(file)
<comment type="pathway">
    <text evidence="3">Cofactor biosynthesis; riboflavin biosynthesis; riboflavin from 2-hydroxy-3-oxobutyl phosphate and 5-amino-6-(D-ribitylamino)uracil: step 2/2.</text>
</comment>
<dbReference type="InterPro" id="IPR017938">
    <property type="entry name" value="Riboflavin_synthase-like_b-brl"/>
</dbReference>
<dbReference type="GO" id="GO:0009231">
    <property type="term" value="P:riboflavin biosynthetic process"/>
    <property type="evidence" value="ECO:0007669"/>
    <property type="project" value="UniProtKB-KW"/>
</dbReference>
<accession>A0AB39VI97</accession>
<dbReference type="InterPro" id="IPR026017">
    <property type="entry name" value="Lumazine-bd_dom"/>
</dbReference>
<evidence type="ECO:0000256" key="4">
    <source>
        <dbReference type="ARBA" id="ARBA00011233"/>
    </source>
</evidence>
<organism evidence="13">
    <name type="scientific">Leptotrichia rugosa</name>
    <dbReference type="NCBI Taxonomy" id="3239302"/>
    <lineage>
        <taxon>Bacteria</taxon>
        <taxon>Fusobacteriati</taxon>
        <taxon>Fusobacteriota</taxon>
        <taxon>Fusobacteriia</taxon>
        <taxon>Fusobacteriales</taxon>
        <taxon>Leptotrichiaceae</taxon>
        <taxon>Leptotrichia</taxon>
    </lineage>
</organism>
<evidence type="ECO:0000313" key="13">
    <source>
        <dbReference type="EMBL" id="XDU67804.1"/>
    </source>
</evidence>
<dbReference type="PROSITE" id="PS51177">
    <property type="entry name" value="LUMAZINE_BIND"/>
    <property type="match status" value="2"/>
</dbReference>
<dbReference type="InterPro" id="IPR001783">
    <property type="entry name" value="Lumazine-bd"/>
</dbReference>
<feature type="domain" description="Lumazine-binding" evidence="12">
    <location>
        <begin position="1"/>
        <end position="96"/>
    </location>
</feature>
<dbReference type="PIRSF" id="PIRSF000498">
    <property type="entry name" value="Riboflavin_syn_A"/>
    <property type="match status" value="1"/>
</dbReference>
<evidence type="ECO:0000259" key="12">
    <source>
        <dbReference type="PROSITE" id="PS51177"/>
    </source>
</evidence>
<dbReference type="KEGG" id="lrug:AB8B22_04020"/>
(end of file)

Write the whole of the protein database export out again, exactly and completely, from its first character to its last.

<comment type="pathway">
    <text evidence="3">Cofactor biosynthesis; riboflavin biosynthesis; riboflavin from 2-hydroxy-3-oxobutyl phosphate and 5-amino-6-(D-ribitylamino)uracil: step 2/2.</text>
</comment>
<dbReference type="InterPro" id="IPR017938">
    <property type="entry name" value="Riboflavin_synthase-like_b-brl"/>
</dbReference>
<dbReference type="GO" id="GO:0009231">
    <property type="term" value="P:riboflavin biosynthetic process"/>
    <property type="evidence" value="ECO:0007669"/>
    <property type="project" value="UniProtKB-KW"/>
</dbReference>
<accession>A0AB39VI97</accession>
<dbReference type="InterPro" id="IPR026017">
    <property type="entry name" value="Lumazine-bd_dom"/>
</dbReference>
<evidence type="ECO:0000256" key="4">
    <source>
        <dbReference type="ARBA" id="ARBA00011233"/>
    </source>
</evidence>
<organism evidence="13">
    <name type="scientific">Leptotrichia rugosa</name>
    <dbReference type="NCBI Taxonomy" id="3239302"/>
    <lineage>
        <taxon>Bacteria</taxon>
        <taxon>Fusobacteriati</taxon>
        <taxon>Fusobacteriota</taxon>
        <taxon>Fusobacteriia</taxon>
        <taxon>Fusobacteriales</taxon>
        <taxon>Leptotrichiaceae</taxon>
        <taxon>Leptotrichia</taxon>
    </lineage>
</organism>
<evidence type="ECO:0000313" key="13">
    <source>
        <dbReference type="EMBL" id="XDU67804.1"/>
    </source>
</evidence>
<dbReference type="PROSITE" id="PS51177">
    <property type="entry name" value="LUMAZINE_BIND"/>
    <property type="match status" value="2"/>
</dbReference>
<dbReference type="InterPro" id="IPR001783">
    <property type="entry name" value="Lumazine-bd"/>
</dbReference>
<feature type="domain" description="Lumazine-binding" evidence="12">
    <location>
        <begin position="1"/>
        <end position="96"/>
    </location>
</feature>
<dbReference type="PIRSF" id="PIRSF000498">
    <property type="entry name" value="Riboflavin_syn_A"/>
    <property type="match status" value="1"/>
</dbReference>
<evidence type="ECO:0000259" key="12">
    <source>
        <dbReference type="PROSITE" id="PS51177"/>
    </source>
</evidence>
<dbReference type="KEGG" id="lrug:AB8B22_04020"/>